The Impact on Your Condominium Corporation – Part III
Harton v. Strata Plan LMS 195 (British Columbia Human Rights Tribunal, April 28, 2010)
This was a complaint brought before the British Columbia Human Rights Tribunal by Mr. Harton, who was the owner of a strata unit in the respondent strata corporation, based on what he alleged to be discrimination against him by the respondent as a result of his physical disability.
Mr. Harton’s unit in Vancouver faced west and overlooked the water. As a result of this, Mr. Harton alleged that his unit was subjected to high levels of direct and reflected radiation. He further alleged that he was at an unusual risk of developing skin cancer, and that he had been previously treated to have skin cancer removed. According to Mr. Harton, his doctor had advised him to minimize his exposure to the sun.
As a result of this skin cancer susceptibility, Mr. Harton applied to the strata for permission to install a “radiation blocking retractable sun screen” over his balcony, which screen would, according to Mr. Harton, restrict his exposure to the sun while his unit and on his balcony. The strata, however, had refused permission for the installation of such a screen. Its authority for such refusal was based on a bylaw that had been in place since before Mr. Harton purchased his unit, and prohibited the installation of, among other things, exterior screens without the prior consent of the strata council.
Prior to Mr. Harton’s complaint, he had installed exterior roller blinds on his unit on at least three occasions without the consent of the strata council. At one point, a resolution to allow such blinds was put forward to the unit owners at a general meeting, but this resolution was defeated, eventually leading to Mr. Harton’s complaint.
In analyzing the complaint, the tribunal held that Mr. Harton was not suffering from a physical disability for the purposes of the British Columbia Human Rights Code, as susceptibility to a disease was not tantamount to having the disease itself. The tribunal further held that Mr. Harton had failed to reasonably consider alternatives to the retractable screen that he had sought to install (such as an umbrella or sunscreen or protective clothing), and that an inability on the part of Mr. Harton to use his unit and balcony in precisely the manner in which he desired did not amount to Mr. Harton having been entirely prevented from using his unit and balcony. As a result, the tribunal dismissed the complaint.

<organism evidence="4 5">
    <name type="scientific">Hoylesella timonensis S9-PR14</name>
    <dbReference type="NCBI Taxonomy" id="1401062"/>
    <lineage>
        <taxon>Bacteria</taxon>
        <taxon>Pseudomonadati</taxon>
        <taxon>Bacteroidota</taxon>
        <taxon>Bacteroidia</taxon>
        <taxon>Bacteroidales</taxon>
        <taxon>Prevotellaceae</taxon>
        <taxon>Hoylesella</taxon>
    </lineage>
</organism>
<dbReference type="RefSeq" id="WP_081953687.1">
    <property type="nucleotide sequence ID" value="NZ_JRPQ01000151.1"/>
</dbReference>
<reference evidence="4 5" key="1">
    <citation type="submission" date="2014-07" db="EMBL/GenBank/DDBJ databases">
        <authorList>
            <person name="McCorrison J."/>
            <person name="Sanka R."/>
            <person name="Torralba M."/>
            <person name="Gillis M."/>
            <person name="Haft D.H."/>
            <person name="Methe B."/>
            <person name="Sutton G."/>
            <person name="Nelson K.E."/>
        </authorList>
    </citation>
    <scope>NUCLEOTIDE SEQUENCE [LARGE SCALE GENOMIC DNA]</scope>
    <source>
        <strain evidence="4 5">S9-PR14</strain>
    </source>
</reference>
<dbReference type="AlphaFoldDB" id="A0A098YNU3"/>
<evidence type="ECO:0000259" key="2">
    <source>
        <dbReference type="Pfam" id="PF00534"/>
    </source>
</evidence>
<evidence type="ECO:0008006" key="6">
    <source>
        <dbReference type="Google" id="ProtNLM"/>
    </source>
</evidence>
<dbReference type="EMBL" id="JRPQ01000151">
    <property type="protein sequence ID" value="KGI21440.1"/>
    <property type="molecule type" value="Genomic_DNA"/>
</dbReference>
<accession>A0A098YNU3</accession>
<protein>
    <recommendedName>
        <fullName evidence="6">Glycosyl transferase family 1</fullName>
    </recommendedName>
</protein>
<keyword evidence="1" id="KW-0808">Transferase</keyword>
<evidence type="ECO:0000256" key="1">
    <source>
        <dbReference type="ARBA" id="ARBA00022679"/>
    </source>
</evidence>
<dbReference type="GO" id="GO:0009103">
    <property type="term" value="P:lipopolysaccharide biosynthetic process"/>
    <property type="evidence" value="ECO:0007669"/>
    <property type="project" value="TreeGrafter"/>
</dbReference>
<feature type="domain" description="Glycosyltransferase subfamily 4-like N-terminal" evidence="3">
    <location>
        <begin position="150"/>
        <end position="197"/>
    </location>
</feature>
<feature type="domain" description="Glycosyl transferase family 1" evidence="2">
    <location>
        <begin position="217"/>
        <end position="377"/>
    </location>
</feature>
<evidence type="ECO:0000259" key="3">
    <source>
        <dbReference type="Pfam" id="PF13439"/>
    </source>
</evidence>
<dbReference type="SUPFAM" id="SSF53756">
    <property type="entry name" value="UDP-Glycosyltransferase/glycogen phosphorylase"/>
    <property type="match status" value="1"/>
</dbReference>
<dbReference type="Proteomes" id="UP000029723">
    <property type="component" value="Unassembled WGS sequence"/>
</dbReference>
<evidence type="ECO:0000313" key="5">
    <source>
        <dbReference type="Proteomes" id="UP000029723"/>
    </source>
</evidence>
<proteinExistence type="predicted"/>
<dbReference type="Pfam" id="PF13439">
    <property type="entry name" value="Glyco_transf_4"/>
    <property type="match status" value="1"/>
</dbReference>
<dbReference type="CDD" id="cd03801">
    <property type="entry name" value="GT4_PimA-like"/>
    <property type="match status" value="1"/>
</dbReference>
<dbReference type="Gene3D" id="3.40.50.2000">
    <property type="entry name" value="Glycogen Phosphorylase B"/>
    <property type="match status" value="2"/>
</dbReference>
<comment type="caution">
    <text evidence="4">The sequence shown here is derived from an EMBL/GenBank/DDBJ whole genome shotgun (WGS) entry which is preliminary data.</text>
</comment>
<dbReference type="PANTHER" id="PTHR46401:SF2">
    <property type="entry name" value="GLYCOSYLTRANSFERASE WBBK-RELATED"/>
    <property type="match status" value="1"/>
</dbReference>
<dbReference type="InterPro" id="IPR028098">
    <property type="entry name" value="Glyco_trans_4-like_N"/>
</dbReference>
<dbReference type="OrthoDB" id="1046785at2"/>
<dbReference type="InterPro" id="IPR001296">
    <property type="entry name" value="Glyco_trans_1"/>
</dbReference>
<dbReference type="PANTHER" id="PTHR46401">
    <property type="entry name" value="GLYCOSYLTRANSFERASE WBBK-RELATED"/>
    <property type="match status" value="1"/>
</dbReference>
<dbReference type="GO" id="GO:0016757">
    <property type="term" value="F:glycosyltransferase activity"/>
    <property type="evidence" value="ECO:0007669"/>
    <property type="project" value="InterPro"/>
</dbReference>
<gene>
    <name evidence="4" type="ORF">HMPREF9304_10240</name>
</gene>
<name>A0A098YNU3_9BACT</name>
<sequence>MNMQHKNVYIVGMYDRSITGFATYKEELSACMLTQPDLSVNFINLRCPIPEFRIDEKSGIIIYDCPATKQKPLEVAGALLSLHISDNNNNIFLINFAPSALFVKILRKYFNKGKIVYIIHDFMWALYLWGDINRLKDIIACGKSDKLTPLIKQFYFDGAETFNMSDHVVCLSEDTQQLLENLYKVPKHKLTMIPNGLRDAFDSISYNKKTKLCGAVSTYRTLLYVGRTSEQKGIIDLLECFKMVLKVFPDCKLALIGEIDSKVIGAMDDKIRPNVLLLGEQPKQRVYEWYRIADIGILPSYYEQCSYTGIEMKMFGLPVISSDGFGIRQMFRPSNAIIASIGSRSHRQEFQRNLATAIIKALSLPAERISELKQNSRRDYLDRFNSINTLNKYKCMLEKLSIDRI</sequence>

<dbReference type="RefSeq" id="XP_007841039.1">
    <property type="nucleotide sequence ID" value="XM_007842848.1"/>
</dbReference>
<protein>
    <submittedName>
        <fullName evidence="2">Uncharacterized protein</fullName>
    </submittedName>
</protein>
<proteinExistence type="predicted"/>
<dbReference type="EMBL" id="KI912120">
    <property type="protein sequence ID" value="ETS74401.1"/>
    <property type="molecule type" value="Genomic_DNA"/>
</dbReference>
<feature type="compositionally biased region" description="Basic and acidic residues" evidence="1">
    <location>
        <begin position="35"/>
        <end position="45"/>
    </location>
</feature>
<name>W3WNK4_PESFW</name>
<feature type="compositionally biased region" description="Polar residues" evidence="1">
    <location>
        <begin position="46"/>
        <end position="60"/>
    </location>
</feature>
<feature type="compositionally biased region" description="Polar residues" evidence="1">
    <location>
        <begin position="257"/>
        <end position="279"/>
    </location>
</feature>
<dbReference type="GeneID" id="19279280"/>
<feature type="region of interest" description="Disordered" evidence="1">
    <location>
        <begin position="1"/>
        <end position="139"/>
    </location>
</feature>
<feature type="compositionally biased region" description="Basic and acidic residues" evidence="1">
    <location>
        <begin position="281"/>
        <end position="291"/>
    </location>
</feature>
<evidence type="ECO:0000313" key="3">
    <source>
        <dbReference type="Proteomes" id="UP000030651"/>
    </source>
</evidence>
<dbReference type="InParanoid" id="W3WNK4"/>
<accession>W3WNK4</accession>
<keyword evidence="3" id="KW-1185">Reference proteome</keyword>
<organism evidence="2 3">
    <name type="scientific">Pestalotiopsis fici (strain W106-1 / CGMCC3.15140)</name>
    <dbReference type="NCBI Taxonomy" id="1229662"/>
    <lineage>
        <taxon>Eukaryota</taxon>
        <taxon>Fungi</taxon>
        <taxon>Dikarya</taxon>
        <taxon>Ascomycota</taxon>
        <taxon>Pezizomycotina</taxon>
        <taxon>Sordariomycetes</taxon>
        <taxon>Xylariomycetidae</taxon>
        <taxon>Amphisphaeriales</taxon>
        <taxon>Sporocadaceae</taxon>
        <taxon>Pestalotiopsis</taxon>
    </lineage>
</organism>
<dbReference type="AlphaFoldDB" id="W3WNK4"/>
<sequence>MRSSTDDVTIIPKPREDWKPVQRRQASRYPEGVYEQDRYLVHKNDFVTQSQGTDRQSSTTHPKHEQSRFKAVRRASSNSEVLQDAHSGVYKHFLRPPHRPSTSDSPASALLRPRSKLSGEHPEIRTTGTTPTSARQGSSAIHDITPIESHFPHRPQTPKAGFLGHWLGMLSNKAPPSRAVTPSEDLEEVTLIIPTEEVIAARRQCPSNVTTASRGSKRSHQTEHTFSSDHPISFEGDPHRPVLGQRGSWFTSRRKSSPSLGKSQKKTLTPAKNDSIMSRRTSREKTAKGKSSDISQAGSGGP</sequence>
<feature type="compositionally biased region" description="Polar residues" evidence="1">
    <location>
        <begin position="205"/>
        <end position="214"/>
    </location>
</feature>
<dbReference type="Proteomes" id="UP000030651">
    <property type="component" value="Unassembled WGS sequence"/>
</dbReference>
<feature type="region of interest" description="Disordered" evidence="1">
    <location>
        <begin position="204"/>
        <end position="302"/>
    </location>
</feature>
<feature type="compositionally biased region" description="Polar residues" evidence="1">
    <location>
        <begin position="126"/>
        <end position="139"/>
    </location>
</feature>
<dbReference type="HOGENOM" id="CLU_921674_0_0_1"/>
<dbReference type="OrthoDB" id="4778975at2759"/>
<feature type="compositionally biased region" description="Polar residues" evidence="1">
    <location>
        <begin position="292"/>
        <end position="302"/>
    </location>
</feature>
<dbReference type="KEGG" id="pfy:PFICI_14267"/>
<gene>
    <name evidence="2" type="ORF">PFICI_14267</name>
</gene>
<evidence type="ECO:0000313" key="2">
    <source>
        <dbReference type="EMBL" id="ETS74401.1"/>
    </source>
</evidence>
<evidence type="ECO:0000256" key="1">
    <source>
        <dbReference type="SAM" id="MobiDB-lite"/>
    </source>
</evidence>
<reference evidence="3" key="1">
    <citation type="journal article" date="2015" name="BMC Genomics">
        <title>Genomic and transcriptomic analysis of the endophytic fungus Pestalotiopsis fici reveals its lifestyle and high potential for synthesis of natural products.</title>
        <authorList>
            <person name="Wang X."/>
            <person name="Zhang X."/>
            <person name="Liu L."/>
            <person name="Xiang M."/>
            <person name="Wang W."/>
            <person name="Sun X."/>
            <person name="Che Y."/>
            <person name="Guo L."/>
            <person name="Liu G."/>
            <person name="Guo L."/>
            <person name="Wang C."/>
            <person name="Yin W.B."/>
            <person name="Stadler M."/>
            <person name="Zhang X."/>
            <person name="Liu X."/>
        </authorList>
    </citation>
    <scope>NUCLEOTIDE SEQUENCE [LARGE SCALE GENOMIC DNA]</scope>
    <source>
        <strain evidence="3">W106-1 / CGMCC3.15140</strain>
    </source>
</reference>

Author’s Note: there are two interesting principles to take Assets, take from this decision. One is that not all alleged disabilities will necessarily be entitled to protection by human rights legislation. As the tribunal decision in this case put it, “Many people suffer from skin damage.” In considering any complaint involving human rights issues, managers and boards of directors should always consider the nature of the disability alleged.
The other interesting principle is the reinforcement by the tribunal in this case that the duty to accommodate is not absolute and one-sided. A complainant must be able to show that he or she considered reasonable alternatives to the requested solution. In this case, even if Mr. Harton had established that he suffered from a disability within the meaning of the British Columbia Human Rights Code, his failure to consider alternatives to his proposed accommodation measure (the retractable screen) would likely have proved to be fatal to his complaint.
Jeffers v. York Condominium Corporation No. 98 (Ontario Superior Court of Justice, January 19, 2010 and March 30, 2010)
Mr. and Mrs. Jeffers brought this action against the condominium corporation claiming, among other things, slander of title. At the trial, which was bifurcated by the court to allow a claim by the plaintiffs against their mortgagee to proceed separately, Mr. and Mrs. Jeffers alleged that they had paid their common expenses and that the corporation had lacked sufficient grounds on which to register a lien against their unit. The court found that the plaintiffs had failed to prove their claim at all, and held that the lien was valid and that the corporation was therefore not liable to the plaintiffs for slander of title.
After the court released its decision, the condominium corporation made efforts to recover the costs that it incurred in defending the Jeffers’ claim. Among other things, the corporation attempted to rely on subsection 134(5) of the Condominium Act, 1998 . This subsection states that where, on an application to the court to enforce compliance by a unit owner with any provision of the Act or of the corporation’s declaration, bylaws or rules, a condominium corporation obtains such a compliance order and an award of costs, the corporation is entitled to recover its actual costs of the application from the unit owner.